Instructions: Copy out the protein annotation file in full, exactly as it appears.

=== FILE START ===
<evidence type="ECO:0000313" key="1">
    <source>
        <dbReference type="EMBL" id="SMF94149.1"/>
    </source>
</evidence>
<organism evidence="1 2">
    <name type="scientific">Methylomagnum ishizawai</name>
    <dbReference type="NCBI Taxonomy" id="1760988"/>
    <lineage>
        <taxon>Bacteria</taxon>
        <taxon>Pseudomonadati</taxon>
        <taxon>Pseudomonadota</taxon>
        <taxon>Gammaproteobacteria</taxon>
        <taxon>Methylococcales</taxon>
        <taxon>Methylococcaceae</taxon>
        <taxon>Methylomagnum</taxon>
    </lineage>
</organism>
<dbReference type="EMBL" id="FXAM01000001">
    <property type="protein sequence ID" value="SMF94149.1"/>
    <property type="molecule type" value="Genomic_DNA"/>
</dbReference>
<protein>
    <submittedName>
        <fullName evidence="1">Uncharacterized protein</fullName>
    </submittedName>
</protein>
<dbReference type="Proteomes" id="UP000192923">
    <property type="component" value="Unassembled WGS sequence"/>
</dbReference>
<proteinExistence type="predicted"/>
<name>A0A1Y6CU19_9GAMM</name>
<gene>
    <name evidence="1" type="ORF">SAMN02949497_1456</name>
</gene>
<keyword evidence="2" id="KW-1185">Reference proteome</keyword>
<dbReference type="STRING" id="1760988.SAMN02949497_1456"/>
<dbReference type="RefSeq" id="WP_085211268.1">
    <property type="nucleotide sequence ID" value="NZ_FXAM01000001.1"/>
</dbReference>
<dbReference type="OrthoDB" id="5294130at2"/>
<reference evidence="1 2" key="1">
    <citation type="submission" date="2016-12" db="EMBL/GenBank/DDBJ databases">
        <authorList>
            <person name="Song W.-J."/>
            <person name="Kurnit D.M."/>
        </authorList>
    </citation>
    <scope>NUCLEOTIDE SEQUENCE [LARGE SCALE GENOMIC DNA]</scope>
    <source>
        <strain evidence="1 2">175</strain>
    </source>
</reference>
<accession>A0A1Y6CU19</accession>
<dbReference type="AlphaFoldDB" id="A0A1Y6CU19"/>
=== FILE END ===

<evidence type="ECO:0000313" key="1">
    <source>
        <dbReference type="EMBL" id="SMF94149.1"/>
    </source>
</evidence>
<organism evidence="1 2">
    <name type="scientific">Methylomagnum ishizawai</name>
    <dbReference type="NCBI Taxonomy" id="1760988"/>
    <lineage>
        <taxon>Bacteria</taxon>
        <taxon>Pseudomonadati</taxon>
        <taxon>Pseudomonadota</taxon>
        <taxon>Gammaproteobacteria</taxon>
        <taxon>Methylococcales</taxon>
        <taxon>Methylococcaceae</taxon>
        <taxon>Methylomagnum</taxon>
    </lineage>
</organism>
<dbReference type="EMBL" id="FXAM01000001">
    <property type="protein sequence ID" value="SMF94149.1"/>
    <property type="molecule type" value="Genomic_DNA"/>
</dbReference>
<protein>
    <submittedName>
        <fullName evidence="1">Uncharacterized protein</fullName>
    </submittedName>
</protein>
<dbReference type="Proteomes" id="UP000192923">
    <property type="component" value="Unassembled WGS sequence"/>
</dbReference>
<proteinExistence type="predicted"/>
<name>A0A1Y6CU19_9GAMM</name>
<gene>
    <name evidence="1" type="ORF">SAMN02949497_1456</name>
</gene>
<keyword evidence="2" id="KW-1185">Reference proteome</keyword>
<dbReference type="STRING" id="1760988.SAMN02949497_1456"/>
<dbReference type="RefSeq" id="WP_085211268.1">
    <property type="nucleotide sequence ID" value="NZ_FXAM01000001.1"/>
</dbReference>
<dbReference type="OrthoDB" id="5294130at2"/>
<reference evidence="1 2" key="1">
    <citation type="submission" date="2016-12" db="EMBL/GenBank/DDBJ databases">
        <authorList>
            <person name="Song W.-J."/>
            <person name="Kurnit D.M."/>
        </authorList>
    </citation>
    <scope>NUCLEOTIDE SEQUENCE [LARGE SCALE GENOMIC DNA]</scope>
    <source>
        <strain evidence="1 2">175</strain>
    </source>
</reference>
<accession>A0A1Y6CU19</accession>
<dbReference type="AlphaFoldDB" id="A0A1Y6CU19"/>